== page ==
Athletics: Golden weekend for city athletes

Emma Nuttall excelled in the high jump. Picture: Getty

Emma Nuttall excelled in the high jump. Picture: Getty

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SCOTS enjoyed a golden weekend at the Sainsbury’s British Championships and World Trials at Birmingham’s Alexander Stadium with three Capital athletes – Chris O’Hare (1500m), Andy Frost (hammer) and Emma Nuttall (high jump) – all grabbing titles on Saturday and Eilish McColgan (3k steeplechase) and Steph Twell (5000m) adding more lustre yesterday.

Together with Andrew Lemoncello’s 10,000 metres title victory in the first session on Friday night that brought the weekend tally to 14 medals, including six gold, an encouraging harvest particularly when you add in the now almost mandatory silver for Eilidh Child in the 400 hurdles, a silver for Emily Stewart (EAC) in the chase and Sarah Warnock’s (EAC) 6.20m C Games long jump qualifier.

Also Jamie Bowie finished fifth in 46.11 in the 400 final with his second PB in three races, while Kirsten McAslan was fifth in the women’s race with a new PB of 52.85.

But it was Edinburgh’s O’Hare, controversially omitted from last year’s European Championships, who made the biggest statement of the meeting and a strong claim for inclusion in the British team for Moscow next month when he won the 1500 metres with a driving finish in 3:51.36 after a really slow first half of the race.

Former training mate Kris Gauson decided to inject some pace with 600 metres to go and that definitely helped O’Hare as the race opened up and the 22-year-old Tulsa University student took over early in the final lap.

“I would hope I’ve done enough (for World selection), but I’ll wait for Tuesday and hopefully they’ll make me a happy boy,” said O’Hare, pictured below, who leads the British rankings with 3:35.37, just .37 sec outside the automatic A qualifying standard.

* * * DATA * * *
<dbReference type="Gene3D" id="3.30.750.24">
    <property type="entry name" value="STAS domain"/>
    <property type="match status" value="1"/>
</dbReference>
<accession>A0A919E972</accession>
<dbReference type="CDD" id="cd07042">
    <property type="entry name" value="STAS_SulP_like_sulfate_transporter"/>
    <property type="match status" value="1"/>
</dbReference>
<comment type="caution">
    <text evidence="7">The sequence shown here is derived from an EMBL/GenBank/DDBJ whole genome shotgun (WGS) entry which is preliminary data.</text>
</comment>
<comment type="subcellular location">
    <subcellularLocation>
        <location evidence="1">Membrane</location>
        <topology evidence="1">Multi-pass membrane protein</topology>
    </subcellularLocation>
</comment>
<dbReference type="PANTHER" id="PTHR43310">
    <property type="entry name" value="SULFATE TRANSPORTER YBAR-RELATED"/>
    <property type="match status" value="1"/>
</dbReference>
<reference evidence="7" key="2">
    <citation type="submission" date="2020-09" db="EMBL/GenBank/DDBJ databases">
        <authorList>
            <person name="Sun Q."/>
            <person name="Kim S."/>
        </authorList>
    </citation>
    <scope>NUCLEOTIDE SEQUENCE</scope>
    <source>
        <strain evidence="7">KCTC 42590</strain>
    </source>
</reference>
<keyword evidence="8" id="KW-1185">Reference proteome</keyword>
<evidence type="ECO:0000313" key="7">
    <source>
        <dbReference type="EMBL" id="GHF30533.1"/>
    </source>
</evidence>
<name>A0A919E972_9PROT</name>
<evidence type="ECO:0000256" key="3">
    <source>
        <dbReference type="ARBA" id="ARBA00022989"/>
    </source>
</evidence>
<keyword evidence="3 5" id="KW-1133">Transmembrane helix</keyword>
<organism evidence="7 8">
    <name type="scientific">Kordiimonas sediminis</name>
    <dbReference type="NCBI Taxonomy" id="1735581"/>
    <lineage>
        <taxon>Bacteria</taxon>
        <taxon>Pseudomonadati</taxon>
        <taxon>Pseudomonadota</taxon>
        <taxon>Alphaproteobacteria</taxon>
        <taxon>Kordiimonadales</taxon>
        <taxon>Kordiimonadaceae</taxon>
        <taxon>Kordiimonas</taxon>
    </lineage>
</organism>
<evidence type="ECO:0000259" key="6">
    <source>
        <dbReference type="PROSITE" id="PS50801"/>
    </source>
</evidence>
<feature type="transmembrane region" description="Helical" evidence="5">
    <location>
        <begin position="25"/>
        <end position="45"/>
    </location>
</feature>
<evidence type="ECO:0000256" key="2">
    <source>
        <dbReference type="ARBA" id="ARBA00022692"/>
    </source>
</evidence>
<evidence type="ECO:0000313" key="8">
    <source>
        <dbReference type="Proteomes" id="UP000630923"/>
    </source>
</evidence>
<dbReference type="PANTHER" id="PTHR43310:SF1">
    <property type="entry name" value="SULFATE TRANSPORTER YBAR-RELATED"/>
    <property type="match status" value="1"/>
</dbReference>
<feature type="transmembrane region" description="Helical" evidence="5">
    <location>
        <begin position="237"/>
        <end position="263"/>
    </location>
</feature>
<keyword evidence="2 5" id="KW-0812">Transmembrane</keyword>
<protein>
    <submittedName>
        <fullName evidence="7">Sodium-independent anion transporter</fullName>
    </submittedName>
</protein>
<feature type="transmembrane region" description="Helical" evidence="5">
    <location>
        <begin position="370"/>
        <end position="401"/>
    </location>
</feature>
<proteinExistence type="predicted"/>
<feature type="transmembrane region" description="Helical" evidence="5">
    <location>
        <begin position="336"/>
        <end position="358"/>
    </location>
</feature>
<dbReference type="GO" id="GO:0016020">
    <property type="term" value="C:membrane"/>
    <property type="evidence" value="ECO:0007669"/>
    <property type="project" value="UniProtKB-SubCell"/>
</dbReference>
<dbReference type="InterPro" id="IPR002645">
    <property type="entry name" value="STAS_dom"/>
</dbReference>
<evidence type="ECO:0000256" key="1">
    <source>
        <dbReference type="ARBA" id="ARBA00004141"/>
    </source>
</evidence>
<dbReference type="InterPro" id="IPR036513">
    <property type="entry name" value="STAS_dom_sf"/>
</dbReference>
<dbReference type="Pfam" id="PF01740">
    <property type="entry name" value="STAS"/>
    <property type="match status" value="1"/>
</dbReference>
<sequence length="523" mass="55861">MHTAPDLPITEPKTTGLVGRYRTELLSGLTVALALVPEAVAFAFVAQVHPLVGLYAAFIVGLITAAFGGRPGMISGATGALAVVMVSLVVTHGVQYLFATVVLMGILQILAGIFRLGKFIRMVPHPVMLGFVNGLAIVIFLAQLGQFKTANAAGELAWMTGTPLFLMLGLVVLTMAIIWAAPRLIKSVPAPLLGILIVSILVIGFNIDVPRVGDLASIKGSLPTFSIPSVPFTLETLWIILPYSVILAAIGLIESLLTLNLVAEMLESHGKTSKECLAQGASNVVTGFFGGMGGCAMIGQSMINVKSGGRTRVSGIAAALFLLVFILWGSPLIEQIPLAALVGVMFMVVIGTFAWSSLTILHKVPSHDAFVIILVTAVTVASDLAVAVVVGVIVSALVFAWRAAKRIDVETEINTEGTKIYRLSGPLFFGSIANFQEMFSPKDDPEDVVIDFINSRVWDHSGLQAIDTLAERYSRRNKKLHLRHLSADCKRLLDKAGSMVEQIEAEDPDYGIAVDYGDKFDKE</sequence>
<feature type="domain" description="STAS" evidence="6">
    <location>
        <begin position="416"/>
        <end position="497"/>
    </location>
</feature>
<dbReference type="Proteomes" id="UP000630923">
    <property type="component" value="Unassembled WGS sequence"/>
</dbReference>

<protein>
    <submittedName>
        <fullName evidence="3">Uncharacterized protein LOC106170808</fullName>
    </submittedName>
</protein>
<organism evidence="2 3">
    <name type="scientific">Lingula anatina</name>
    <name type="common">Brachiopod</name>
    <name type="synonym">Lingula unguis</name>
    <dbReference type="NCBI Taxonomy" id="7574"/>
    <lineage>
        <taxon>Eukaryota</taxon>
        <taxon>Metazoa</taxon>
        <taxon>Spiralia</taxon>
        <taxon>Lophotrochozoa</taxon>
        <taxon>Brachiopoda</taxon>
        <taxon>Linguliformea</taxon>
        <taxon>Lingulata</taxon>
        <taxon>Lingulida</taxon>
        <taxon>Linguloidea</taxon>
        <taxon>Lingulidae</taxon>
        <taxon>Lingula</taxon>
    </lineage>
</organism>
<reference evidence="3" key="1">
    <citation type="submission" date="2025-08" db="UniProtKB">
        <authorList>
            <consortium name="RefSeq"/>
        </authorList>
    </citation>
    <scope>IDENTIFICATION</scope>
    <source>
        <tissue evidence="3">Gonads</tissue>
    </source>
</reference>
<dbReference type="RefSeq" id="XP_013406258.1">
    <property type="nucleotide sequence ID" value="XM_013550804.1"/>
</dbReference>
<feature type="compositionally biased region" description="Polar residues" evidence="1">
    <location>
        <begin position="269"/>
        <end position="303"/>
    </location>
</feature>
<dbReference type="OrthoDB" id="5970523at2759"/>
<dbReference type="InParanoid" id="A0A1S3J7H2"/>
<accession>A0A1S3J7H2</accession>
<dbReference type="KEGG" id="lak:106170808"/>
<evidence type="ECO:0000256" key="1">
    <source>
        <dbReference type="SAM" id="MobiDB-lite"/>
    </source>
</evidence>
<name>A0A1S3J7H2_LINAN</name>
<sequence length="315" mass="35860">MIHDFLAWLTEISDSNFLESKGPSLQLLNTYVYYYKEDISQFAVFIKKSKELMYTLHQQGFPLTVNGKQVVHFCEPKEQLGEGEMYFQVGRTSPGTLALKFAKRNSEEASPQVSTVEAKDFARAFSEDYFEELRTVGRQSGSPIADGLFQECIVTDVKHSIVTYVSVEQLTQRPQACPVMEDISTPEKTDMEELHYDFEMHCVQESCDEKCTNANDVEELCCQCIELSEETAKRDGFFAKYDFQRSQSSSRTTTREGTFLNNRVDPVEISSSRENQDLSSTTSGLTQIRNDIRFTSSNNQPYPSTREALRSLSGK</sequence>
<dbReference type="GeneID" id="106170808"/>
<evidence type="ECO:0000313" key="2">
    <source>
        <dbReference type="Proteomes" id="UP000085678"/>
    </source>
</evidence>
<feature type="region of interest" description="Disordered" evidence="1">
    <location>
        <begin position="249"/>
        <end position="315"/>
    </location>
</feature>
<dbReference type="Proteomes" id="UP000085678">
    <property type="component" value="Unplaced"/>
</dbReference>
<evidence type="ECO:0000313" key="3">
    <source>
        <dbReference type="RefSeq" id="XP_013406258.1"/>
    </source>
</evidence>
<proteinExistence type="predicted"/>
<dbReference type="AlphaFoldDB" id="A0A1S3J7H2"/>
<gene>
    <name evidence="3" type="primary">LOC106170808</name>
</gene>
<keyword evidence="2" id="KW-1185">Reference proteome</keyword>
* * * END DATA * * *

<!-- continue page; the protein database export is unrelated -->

“If they pick me for the Worlds I’m sure I can go faster – I missed virtually the whole of May through injury.”

Edinburgh Leisure assistant manager Frost took the hammer with a season’s best of 72.28 metres and immediately dedicated the win to his coach Alan Bertram and mother, who both died this year.

“That’s my fourth British title but my first since 2007. I’ve had a lot of injury problems and everything so I’m finally back on top of the podium – I’m chuffed with that.”

“I knew I was in good form,” said Frost who along with partner Susan McKelvie had just spent a week training in Gloucester with their new coach Lorraine Shaw, the former Commonwealth champion.

“It’s been a tough year for the two of us. My coach (Bertram) died in May and I lost my Mum a few weeks after that and hopefully she’s proud of that one.”

McKelvie went on to take bronze in the women’s hammer with a slightly disappointing throw of 60.92m.

Nuttall’s win was the biggest surprise as the 21-year-old Canada-based Edinburgh athlete sailed over a new best of 1.87 metres to outclass the field.

“I wish it had come earlier and I could have been at the European Under-23s in Finland this week,” said a delighted Nuttall, who like Frost bagged another Commonwealth Games qualifying standard, though the World standard of 1.92m was out of reach.

“My outdoor season’s not really gone as well as I’d hoped so to come out and jump that is great.

“I love jumping here and in beautiful conditions and I’m glad I did it with a personal best,” said the Trinity Western history student whose previous best was 1.86m but who has struggled with her form this season and had a best of only 1.81m.

Even in this competition she knocked the bar down at her opening height of 1.70m but she then cleared 1.77m and 1.80m first time and after a mini crisis at 1.83m which she cleared with her third try she sailed over 1.87m first time and had two very good attempts at 1.90m.

“I’ve got a bit of work to do but I want to be jumping 1.90m plus at the Commonwealth Games. It’s only the second time I’ve attempted 1.90m. It’s an amazing feeling to be getting back into the flow of things. I’m really happy with that,” she said.

Nuttall expressed disappointed that clubmate Jayne Nisbet missed the event through injury: “It’s so sad that Jayne’s not here but I hope she’s back for the Scottish (next month).”

Eilidh Child (Pitreavie) was fairly disgusted with her run in the 400 metres hurdles and never looked like getting on terms with her nemesis, Londoner Perri Shakes-Drayton, who clocked 54.36 to score her 14th consecutive success over her Scottish rival.

Yet Child clocked another World A standard qualifier, 54.90, which would have been a Scottish record before this season.

Two more medallists were Kirsty Law, a silver in the discus, and Kirsty Yates (EAC) a bronze in the shot while David Smith struck bronze in the high jump (2.19m).

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